8. March 2011 19:54
The very first detailed map of London is also the most mysterious. The so-called 'Copperplate map' dates back to the 1550s, and the time of Queen 'Bloody' Mary. It's a work of beauty, showing buildings, field partitions, and miniature characters going about their Tudory business. Some shoot arrows in Moorfields, others hang clothes to dry on tenter hooks.
Sadly, only three panels from the map are known, and 12 are missing. You can view two of the panels at the Museum of London, while the third (only discovered around a decade ago) is held by the Dessau Art Gallery. However, a slightly later woodcut map survives, and is thought to derive from the copper plate map.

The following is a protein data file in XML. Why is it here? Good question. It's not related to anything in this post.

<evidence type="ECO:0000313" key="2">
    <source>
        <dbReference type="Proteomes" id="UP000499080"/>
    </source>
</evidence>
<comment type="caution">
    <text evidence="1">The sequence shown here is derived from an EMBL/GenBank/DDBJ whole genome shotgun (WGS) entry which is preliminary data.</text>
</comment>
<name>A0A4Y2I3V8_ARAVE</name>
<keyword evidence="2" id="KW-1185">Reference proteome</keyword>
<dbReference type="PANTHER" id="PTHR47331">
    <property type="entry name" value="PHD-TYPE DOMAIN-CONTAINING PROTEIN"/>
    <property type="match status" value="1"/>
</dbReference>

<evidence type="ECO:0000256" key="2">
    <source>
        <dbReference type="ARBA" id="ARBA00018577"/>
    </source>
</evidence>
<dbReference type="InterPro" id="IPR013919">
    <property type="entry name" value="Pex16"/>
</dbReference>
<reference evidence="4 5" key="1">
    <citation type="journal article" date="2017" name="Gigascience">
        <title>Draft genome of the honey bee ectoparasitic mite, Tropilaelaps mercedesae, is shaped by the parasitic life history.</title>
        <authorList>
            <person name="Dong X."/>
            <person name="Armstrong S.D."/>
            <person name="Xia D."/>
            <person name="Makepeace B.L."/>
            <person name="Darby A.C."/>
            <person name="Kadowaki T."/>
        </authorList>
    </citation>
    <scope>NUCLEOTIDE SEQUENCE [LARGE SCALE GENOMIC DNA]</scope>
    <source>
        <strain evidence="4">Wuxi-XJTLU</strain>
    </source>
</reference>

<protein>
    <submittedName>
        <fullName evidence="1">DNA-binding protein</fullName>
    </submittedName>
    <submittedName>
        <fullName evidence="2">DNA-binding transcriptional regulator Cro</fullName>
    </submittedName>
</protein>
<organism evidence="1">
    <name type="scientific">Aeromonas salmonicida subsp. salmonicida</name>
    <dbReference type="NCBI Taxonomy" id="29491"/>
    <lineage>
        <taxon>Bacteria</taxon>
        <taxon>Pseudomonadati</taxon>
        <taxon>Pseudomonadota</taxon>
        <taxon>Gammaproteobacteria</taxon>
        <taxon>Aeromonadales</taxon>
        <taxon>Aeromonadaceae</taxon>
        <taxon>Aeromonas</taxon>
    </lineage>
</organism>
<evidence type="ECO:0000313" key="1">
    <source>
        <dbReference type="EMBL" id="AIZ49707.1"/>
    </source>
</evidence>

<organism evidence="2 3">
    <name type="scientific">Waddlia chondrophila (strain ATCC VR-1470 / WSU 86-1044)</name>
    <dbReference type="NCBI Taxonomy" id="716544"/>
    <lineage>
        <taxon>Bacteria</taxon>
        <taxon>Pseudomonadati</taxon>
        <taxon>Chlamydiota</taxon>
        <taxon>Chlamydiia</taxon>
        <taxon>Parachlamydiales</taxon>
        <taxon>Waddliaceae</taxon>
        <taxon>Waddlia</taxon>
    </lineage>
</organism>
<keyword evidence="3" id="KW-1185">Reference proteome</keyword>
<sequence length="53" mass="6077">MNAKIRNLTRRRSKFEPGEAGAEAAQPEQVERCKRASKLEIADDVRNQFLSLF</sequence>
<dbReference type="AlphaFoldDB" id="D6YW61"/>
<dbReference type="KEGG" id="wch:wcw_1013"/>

An excellent documentary about the map is available on BBC iPlayer (for UK licence payers only), and I urge you to listen before it goes away. Towards the end, the programme speculates about the existence of the remaining panels. If you happen to have an old painting of the Tower of Babel laying around, you might want to take it out of its frame and inspect the back.